Brooklyn Bridge Parks Opens New Pier and Beach

The ribbon cutting.

The ribbon cutting. (Henry Melcher / AN)

The opening of a new pier and beach at Michael Van Valkenburgh’s Brooklyn Bridge Park this week marks the halfway point in the transformation of the celebrated 85-acre site. Local elected officials and community leaders—including Deputy Mayor Alicia Glen and Parks Commissioner Mitchell Silver—appeared on the new Pier 2 to mark the occasion. They used words like “amazing” and “unbelievable” to describe the new six acres of space, but didn’t need much help selling the project.

Continue reading after the jump.

St. Louis Exhibition Explores Street Design in Grand Center Arts District

(Great Streets Project: Grand Center)

(Great Streets Project: Grand Center)

St. Louis’ Grand Center neighborhood has gone through a lot of changes. Though it was hit hard by suburban flight during the 1950s, in recent years the historic and predominantly African-American community area has enjoyed an artistic revival bolstered by theaters and cultural institutions like the Pulitzer Foundation for the Arts.

Now a confluence of development corporations and nonprofits want the midtown neighborhood “to become the premiere cultural and entertainment tourist destination in the Midwest.” Read More

Q+A> Mathieu Lefevre, Executive Director of the New Cities foundation

Mathieu Lefevre (Courtesy New Cities Foundation)

Mathieu Lefevre (Courtesy New Cities Foundation)

This year, the Europe-based New Cities Foundation is bringing its annual New Cities Summit to the Dallas Arts District, from June 17 to 19. Eight hundred global thought leaders will convene at the Winspear Opera House to listen to speakers, engage in workshops, and take advantage of world-class networking opportunities. The Architect’s Newspaper is one of the summit media partners. AN Southwest editor Aaron Seward recently spoke to Mathieu Lefevre, the Executive Director of the New Cities Foundation, about what the organization has on tap for this year’s summit, whose theme is Re-imagining Cities: Transforming the 21st Century Metropolis.

Aaron Seward: Let’s start by getting some background on the New Cities Summit. What is it? Why did it start? And what does it hope to achieve?

Mathieu Lefevre: The New Cities Summit started when the New Cities Foundation was set up, in 2010. It’s a non-profit whose mission is to make cities better. The event is aimed at shaping the global conversation and adding to the creative thought leadership surrounding how to shape what we are calling the Century of Cities. We held the first summit in 2012 in Paris; then we went to São Paulo, Brazil, in 2013; and this year we’re coming to Texas.

Continue reading after the jump.

The Energetic City: Design Trust Calls on Designers to Create Connected Public Space

The Energetic City. (Courtesy Deutsch NY)

The Energetic City. (Courtesy Deutsch NY)

On Monday, dozens of designers, planners, and community organizers packed the amphitheater at the newly opened LEESER-designed BRIC House in Brooklyn‘s rapidly-growing BAM district. The attendees were there to hear the details of the latest Request For Proposals (RFP) from the Design Trust for Public Space, The Energetic City: Connectivity in the Public Realm.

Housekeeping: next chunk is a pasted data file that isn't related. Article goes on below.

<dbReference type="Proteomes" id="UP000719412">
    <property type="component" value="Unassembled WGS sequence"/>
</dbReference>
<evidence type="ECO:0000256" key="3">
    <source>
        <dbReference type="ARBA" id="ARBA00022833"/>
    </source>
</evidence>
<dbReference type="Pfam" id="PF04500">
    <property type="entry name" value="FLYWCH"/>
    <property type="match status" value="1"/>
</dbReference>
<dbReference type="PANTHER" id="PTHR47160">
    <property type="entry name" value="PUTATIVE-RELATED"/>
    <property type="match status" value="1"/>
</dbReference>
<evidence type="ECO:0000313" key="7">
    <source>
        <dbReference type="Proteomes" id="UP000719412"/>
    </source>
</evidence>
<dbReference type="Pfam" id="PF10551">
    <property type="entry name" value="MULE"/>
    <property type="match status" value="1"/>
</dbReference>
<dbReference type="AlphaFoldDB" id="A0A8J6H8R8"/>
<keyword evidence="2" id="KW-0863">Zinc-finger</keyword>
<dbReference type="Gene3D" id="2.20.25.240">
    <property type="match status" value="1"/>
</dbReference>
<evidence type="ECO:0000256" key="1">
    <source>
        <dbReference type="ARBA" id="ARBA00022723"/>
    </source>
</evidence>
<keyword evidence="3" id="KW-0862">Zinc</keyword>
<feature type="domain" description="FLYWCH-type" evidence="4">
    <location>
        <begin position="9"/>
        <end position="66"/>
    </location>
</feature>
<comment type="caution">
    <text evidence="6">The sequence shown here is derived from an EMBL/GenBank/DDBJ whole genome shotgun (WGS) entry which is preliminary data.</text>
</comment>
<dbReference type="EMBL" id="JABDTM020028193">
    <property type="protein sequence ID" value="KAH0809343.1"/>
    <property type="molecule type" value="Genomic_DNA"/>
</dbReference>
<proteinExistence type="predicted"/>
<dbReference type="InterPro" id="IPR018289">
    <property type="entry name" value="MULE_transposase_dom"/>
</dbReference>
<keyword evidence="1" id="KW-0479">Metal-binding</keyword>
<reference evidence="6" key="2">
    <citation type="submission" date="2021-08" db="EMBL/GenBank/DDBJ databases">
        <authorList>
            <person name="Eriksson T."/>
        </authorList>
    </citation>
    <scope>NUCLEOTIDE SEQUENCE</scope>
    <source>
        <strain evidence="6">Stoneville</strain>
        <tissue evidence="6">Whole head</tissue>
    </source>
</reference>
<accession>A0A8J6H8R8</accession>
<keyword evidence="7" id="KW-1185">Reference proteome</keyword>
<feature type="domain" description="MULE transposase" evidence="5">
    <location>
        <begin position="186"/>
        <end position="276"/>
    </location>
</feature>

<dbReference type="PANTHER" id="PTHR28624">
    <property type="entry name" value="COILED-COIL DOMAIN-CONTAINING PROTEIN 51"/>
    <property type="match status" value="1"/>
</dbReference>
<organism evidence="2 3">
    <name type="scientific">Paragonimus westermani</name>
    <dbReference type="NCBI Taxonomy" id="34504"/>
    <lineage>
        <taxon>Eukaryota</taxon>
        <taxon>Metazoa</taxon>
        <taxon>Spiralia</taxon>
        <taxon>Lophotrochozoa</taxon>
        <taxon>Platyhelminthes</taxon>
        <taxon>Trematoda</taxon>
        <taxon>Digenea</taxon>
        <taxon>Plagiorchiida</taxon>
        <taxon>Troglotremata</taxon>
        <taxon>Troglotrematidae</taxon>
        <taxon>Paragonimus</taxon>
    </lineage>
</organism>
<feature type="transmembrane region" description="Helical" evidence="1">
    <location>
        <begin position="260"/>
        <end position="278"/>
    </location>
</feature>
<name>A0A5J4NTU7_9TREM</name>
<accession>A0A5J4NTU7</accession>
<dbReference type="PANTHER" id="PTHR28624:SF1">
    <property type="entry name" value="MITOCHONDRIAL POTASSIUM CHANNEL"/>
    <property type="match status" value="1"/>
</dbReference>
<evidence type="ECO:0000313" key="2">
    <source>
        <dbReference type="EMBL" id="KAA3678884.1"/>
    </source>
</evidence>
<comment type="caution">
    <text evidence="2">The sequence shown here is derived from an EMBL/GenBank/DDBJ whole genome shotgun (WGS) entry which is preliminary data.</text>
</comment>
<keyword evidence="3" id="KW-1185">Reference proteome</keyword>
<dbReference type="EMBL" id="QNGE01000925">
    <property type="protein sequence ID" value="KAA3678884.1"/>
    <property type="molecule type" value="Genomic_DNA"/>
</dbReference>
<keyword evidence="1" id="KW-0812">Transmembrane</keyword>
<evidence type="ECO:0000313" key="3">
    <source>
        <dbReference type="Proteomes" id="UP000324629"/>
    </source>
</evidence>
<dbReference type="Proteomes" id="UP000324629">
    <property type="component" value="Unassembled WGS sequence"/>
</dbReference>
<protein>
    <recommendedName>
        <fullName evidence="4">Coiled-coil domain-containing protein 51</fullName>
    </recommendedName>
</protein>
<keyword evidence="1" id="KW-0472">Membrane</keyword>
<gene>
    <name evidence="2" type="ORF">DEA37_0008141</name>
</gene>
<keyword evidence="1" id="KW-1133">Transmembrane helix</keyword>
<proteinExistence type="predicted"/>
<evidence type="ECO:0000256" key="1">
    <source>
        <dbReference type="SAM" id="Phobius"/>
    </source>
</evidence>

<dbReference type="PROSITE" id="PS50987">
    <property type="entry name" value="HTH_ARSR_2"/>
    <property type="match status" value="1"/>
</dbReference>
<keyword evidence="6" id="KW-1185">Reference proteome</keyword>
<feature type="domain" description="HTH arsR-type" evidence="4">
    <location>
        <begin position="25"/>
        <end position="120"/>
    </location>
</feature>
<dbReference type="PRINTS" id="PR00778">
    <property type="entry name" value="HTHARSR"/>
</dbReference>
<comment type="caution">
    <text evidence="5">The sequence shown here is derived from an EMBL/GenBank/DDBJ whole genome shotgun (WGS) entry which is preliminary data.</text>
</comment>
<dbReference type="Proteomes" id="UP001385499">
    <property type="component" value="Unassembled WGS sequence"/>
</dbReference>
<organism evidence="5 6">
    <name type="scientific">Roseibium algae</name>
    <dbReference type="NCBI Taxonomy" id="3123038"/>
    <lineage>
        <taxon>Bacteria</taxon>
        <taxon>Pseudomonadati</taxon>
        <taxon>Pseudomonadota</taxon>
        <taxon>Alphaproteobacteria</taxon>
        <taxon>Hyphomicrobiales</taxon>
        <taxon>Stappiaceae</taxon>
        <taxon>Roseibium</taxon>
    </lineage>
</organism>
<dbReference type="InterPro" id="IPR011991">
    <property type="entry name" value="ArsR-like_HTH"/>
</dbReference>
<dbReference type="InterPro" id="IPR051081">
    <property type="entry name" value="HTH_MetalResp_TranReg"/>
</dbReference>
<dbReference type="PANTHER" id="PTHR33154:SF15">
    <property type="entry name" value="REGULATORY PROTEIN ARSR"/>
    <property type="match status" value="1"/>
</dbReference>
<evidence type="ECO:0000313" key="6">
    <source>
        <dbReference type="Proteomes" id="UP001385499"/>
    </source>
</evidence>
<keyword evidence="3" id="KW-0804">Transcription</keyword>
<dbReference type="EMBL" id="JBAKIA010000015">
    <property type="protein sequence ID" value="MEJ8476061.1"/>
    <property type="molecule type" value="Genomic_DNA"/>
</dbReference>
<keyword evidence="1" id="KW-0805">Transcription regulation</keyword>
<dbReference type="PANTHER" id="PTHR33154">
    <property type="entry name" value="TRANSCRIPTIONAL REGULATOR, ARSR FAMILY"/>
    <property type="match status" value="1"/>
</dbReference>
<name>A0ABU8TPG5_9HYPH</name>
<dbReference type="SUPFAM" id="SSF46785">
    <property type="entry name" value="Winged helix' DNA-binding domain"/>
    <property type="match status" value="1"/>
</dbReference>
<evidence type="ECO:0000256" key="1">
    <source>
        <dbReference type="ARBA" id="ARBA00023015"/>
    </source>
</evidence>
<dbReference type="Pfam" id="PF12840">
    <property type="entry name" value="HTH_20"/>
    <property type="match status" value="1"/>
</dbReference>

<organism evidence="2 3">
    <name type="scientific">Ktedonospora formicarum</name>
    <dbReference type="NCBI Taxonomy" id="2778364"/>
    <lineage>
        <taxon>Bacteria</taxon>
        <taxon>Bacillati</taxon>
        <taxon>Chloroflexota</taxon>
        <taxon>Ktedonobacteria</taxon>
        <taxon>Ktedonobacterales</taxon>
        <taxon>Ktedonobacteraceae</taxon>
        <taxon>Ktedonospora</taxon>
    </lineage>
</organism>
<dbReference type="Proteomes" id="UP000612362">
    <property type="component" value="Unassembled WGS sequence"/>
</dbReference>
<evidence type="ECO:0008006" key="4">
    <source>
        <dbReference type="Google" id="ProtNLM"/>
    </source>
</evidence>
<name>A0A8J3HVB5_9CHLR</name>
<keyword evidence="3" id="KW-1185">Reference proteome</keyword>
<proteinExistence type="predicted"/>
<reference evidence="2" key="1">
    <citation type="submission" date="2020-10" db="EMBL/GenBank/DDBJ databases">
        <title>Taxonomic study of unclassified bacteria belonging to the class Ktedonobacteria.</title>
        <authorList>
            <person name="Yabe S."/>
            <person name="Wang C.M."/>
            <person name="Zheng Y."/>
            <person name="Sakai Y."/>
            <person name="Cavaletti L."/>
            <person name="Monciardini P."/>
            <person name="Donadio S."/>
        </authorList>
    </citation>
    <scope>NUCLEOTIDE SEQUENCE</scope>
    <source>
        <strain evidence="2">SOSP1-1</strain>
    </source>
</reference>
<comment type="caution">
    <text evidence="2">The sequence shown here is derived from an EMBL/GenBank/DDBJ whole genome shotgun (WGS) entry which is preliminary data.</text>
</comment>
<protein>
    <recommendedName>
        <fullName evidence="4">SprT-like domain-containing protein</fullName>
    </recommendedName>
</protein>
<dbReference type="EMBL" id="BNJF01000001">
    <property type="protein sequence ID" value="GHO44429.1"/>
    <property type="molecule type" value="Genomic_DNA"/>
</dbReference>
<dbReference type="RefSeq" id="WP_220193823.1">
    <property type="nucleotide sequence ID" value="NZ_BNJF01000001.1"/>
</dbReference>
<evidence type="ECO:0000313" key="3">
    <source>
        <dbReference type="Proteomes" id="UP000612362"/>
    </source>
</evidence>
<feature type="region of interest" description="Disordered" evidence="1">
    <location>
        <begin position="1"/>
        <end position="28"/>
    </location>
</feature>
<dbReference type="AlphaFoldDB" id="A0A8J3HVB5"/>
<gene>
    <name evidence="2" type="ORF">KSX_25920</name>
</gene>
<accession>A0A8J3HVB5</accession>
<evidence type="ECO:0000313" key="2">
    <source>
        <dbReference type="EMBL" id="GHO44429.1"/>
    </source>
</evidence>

The Design Trust has launched pivotal projects before, like their Five Borough Farm that is helping to redefine urban agriculture in New York City. This time, the group is seeking new ideas for public space and, according to a statement, “develop new forms of connectivity among the diverse people, systems, and built, natural, and digital environments of New York City.”

Continue reading after the jump.

Dallas Developer Wants to Adopt Abandoned Parking Lot, Turn it Towards Economic Viability

(Photo Courtesy of HKS Architects)

(Photo Courtesy of HKS Architects)

Dallas developer Shawn Todd is proposing a $100 million parking-garage-and-park combo for a downtown parking lot that Dallas has been trying to get underway for years now. And while stories about parking garages aren’t exactly a dime a dozen, Todd’s plans are making a particularly idiosyncratic splash. Besides a massive media screen, a Trader Joe’s grocery store, and adding a plethora of parking spots to downtown Dallas, the garage and park won’t cost the city a penny. Todd plans to pay for it all by himself.

Continue reading after the jump.

Before & After> Baton Rouge Proposes an Ambitious Greenway Overhaul

06b-batonrouge-greenway-archpaper06a-batonrouge-greenway-archpaper

 

How the greenway might look as it passes through Expressway Park.

 

As AN reported in our latest Southwest edition, Baton Rouge and New Orleans are gearing up for changes across their respective urban landscapes with two new master plans by landscape architecture firm Spackman Mossop Michaels. The firm has shared these before and after views of the proposed Baton Rouge Greenway, which provides “a vision for a greenway that connects City-Brooks Park near LSU’s campus on the south side of the city to the State Capitol grounds to the north, while stitching together adjoining neighborhoods and other smaller landscaped areas along the way” Slide back and forth to see existing conditions and SMM’s plans for the area and be sure to learn more about the projects in AN‘s news article.